The country’s interference in the 2016 U.S. presidential election, for example, prompted Congress to redouble its sanctions against Moscow, even though the Kremlin’s desired candidate won the race. Similarly, in the Baltic states, Russia hasn’t managed to replicate the success of its disinformation campaign in Moldova, where voters elected a presidential candidate sympathetic to Moscow in November 2016. Hybrid warfare, after all, is not a one-sided game. In each of the three tiers of countries that Russia has targeted, states have responded in kind with a full range of countermeasures. 

Certainly Putin’s army of “political technologists” has been remarkably adept at manipulating public perception in Russia and (through the television channel RT – formerly Russia Today – which has tens of millions of daily viewers) many other countries. In the virtual world fashioned by Putin’s media complex, facts are lost in a wilderness of mirrors, The New Statesman’s John Gray writes in a review of John Lloyd’s The Power and the Story: the Global Battle for News and Information:

This kind of information warfare [“facilitated” by Wikileaks’ Julian Assange], however, is not as new as it seems. Flowing from Lenin’s belief that politics and war are one and the same, deception (maskirovka in Russian) was an integral part of the Soviet state from the beginning. Putin’s strategy of denying the role of Russian forces in eastern Ukraine continues this tradition. Lloyd writes that Lenin “did not adhere to the view that there was an objective truth in events”. But Lenin was no relativist: he was convinced he had understood the logic of history and could use this insight to outwit the West. Believing the West is in retreat and using disinformation to accelerate the process, Putin is not so different.

Recently, the Alliance for Securing Democracy, a bipartisan anti-disinformation initiative backed by an impressive list of former U.S. national security officials, launched Hamilton68, a real-time tracking tool that “seeks to expose the effects of online influence networks and inform the public of themes and content being promoted to Americans by foreign powers,” notes Nina Jankowicz, a George F. Kennan Fellow at the Woodrow Wilson Center’s Kennan Institute in Washington, DC.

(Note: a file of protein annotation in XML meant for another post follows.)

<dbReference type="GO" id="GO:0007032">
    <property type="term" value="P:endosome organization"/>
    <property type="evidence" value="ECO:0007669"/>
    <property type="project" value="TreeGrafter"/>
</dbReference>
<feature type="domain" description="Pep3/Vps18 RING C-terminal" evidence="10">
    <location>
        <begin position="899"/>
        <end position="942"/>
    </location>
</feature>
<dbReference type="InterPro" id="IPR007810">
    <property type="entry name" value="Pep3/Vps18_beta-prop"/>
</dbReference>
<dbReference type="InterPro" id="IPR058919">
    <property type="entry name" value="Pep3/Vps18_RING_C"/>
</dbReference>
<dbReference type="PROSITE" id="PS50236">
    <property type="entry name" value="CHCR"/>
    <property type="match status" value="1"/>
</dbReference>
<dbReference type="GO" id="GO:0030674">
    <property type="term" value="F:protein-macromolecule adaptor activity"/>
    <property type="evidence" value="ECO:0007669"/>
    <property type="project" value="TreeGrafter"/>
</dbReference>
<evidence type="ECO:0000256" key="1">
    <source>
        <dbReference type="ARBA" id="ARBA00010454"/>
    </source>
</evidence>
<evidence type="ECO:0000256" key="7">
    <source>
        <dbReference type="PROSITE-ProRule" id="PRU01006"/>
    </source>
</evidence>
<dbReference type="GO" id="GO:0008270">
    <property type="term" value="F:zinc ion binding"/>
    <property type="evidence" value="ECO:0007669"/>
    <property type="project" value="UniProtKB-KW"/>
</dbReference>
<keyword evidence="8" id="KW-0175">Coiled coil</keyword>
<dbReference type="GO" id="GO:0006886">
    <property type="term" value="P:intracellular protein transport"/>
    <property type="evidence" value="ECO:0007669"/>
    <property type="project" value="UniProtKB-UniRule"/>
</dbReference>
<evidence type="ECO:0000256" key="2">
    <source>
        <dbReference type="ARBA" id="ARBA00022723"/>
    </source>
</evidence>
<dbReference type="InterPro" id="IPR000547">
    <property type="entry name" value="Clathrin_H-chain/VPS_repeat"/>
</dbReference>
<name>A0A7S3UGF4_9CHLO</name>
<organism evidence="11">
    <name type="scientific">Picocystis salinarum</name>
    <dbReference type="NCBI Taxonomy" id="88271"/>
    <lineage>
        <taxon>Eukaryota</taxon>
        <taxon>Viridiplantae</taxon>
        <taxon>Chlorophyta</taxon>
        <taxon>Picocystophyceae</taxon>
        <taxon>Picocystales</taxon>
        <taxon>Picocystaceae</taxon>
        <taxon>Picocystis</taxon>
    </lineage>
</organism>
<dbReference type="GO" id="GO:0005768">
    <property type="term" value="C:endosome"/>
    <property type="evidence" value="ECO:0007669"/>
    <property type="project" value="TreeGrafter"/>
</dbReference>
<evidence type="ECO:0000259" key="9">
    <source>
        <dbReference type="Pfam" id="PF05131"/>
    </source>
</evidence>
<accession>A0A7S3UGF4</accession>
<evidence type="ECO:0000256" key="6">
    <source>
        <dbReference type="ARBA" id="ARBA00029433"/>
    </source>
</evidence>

Hamilton 68

Given that government has been slow to “take up arms in the fight against Russian disinformation, this responsibility lies with the media, NGOs, and analysts,” she writes for Newsweek.

Russia’s aggressive international activities are one reason why the regime can’t be dismissed as simply a kleptocracy, argues CEPA’s Edward Lucas.

US lawmakers may mandate a specific strategy for countering Russian disinformation if the State Department does not, according to recent reports.

“It’s the same playbook they used in the Cold War era,” says Clint Watts, a researcher at the Foreign Policy Research Institute. “The long-run objective is to have democracy break down,” he tells WIRED’s Graff:

It’s a sophisticated game, one that Russia has played particularly well in recent years, despite the high-profile failures like the arrest of the illegals. It succeeds because Russia knows how to effectively exploit the seams and systemic weaknesses in Western democracies.

“In some ways, it’s very old-fashioned,” says Robert Hannigan, who until this spring headed the Government Communications Headquarters, the British equivalent of the National Security Agency. “The Russians have always used the openness of democracy against us.”

Print Friendly, PDF & Email